Love the destroyer also burns secretly in Dido, but not for long. Soon, unmindful of her reputation, she is involved in an affair with Aeneas, which she calls a marriage (Virgil, Aeneid 4. 170-172). Even worse, when Aeneas leaves Carthage, Dido completely loses her composure. Her secret, emotional burning will soon become all to open and physical. Building a pyre with all of the reminders of Aeneas on top, she climbs to the top and falls on the sword Aeneas had given her (4. 504-521, 641-705).
Love, either for something lost or something not yet gained, is the driving force behind the furors in the Aeneid (Putnam 31-32). Desire for something not yet gained is Aeolus' motive for unleashing the storm at the beginning of the Aeneid. Juno bribes him with her most beautiful (pulcherrima) nymph Deiopea as his reward for causing the storm (1. 65-75). John Watkins compares the Aeolus episode in the Aeneid to the parallel Aiolos episode in the Odyssey. In the Odyssey, Aiolos' island is a place of fertility (he has twelve children) and feasting (Homer, Odyssey 10. 1-12). In this context, Aiolos' sexuality is not threatening; rather, it is "synecdochic of the general abundance that he shares with the weary voyager who strays onto his shores" (Watkins 13). When Juno visits Aeolus in the Aeneid, she arrives not at an island of plenty, but in a cave where the chaotic winds are barely restrained.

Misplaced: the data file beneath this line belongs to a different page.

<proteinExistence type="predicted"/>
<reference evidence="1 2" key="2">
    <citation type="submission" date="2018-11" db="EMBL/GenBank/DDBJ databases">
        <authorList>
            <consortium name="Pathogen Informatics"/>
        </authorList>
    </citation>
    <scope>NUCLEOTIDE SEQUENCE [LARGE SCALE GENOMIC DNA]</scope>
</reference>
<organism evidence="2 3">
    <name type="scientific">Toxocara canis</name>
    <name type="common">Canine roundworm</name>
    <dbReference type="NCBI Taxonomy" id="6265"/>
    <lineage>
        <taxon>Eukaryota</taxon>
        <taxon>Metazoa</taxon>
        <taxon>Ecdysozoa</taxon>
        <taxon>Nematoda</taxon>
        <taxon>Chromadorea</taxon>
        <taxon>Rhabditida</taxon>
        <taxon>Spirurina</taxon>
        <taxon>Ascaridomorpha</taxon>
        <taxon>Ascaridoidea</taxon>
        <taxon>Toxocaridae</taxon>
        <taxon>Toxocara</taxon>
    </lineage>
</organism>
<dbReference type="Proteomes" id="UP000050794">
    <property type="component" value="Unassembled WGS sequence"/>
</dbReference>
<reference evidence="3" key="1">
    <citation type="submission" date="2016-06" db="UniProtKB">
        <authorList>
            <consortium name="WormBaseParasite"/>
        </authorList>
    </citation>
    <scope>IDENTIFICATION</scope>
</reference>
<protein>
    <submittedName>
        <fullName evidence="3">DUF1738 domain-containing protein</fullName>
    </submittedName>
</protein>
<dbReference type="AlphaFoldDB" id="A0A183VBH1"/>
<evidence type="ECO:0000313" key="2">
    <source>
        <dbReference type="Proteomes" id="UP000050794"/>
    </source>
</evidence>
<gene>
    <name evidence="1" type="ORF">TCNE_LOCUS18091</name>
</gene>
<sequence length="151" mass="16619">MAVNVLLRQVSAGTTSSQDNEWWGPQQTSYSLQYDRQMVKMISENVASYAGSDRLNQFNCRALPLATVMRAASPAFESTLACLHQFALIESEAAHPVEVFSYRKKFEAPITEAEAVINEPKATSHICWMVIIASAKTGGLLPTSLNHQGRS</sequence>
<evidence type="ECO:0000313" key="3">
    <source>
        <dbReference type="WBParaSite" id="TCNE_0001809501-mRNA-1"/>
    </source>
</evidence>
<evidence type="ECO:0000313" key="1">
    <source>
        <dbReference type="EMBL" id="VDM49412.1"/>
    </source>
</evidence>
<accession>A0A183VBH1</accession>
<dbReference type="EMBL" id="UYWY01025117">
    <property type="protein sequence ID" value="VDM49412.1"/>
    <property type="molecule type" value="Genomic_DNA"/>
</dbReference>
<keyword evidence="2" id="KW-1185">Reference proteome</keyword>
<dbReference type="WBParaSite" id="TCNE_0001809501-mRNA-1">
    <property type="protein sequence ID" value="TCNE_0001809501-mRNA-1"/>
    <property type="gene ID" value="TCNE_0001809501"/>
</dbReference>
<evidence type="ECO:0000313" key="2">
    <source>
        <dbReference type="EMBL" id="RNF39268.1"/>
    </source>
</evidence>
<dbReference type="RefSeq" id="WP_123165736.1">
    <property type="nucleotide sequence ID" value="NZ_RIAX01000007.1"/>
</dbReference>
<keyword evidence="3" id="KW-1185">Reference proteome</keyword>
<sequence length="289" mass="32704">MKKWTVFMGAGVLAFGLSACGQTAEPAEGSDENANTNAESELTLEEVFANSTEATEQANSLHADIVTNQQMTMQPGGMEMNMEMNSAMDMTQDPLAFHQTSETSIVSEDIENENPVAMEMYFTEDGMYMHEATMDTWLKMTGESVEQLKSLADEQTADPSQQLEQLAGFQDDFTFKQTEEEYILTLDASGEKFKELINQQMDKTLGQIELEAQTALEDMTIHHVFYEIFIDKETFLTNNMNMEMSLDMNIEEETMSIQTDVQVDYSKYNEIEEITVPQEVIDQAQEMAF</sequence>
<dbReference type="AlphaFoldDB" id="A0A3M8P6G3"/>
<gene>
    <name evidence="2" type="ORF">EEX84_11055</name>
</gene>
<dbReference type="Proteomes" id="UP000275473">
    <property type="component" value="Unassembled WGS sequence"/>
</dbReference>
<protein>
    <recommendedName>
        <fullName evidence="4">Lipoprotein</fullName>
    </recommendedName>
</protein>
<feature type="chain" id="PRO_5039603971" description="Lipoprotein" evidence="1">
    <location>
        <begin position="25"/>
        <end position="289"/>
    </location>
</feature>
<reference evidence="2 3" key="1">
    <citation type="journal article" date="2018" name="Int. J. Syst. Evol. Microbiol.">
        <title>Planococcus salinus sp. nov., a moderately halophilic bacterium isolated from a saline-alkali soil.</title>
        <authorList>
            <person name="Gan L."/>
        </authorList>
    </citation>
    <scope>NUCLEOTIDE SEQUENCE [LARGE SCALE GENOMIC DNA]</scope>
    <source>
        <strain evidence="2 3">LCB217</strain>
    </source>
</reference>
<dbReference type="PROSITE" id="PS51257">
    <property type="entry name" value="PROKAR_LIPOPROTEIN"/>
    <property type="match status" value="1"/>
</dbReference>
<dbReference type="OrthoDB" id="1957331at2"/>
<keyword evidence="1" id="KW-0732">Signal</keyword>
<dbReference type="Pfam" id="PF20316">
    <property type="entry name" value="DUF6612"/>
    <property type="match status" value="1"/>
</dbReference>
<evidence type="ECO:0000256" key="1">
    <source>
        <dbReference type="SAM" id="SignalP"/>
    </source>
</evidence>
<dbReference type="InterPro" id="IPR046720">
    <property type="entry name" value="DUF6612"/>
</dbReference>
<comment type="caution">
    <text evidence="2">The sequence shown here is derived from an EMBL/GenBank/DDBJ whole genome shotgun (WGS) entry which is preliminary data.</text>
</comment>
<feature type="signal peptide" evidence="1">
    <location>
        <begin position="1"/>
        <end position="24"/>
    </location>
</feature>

In the Aeneid, frenzy supplants the Odyssey's serenity of erotic experience. Whereas Homer associated procreation with generosity, Virgil links it to primal, inherently anarchic impulses by figuring Aeolia not as an island but as a womb-like cave "pregnant with the raging southwinds" (feta furentibus Austris). (Watkins 14)
Watkins argues that in the Aeneid, sex is "a physical, moral, or political threat" and must "be suppressed to preserve the social order" (15). Indeed, the furious fires unleashed by the passions of Juno and Aeolus are also unleashed by the passions of Dido, Amata, Turnus, and finally Aeneas, fires that singe not only Lavinia (7. 72-77), but everything they touch.
Like Virgil, Kleist begins his work with a storm, a storm that combines elements of the storms of Aeolus, Dido, and Camilla. In the first scene, Odysseus reports to Antilochus that he had led a division of Greeks to interpose themselves between the approaching Amazons and the Trojan contingent that had gone to meet them. The Greeks arrive too late to keep the Amazon and Trojan forces apart, but when they arrive, they cannot believe what they see.
Odysseus. Mit des Deiphobus Iliern im Kampf
Die Amazonen sehn! Penthesilea,
Wie Sturmwind ein zerrissenes Gewölk,
Weht der Trojaner Reihen vor sich her,
Als gält es, übern Hellespont hinaus
Hinweg vom Rund der Erde sie zu blasen. (1. 33-38)
Odysseus. We saw in battle with Deiphobus' Trojans──the Amazons! Penthesilea, as a gale the tattered clouds, scatters the Trojan ranks before her as if she wished to blast them across the Hellespont right off of the surface of the Earth.
Penthesilea the Sturmwind drives the Trojans before her like Aeolus and Juno, like the Greeks, Camilla, and Turnus in the Aeneid. Yet she is no windfall for the Greeks; she and her Amazons attack both sides at the same time, much to the mystification of Odysseus.
Odysseus. Sie muß, beim Hades! diese Jungfrau, doch,
Die wie vom Himmel plötlich, kampfgerüstet,
In unsern Streit fällt, sich darin zu mischen,
Sie muß zu einer der Partein sich schlagen. (1. 50-53)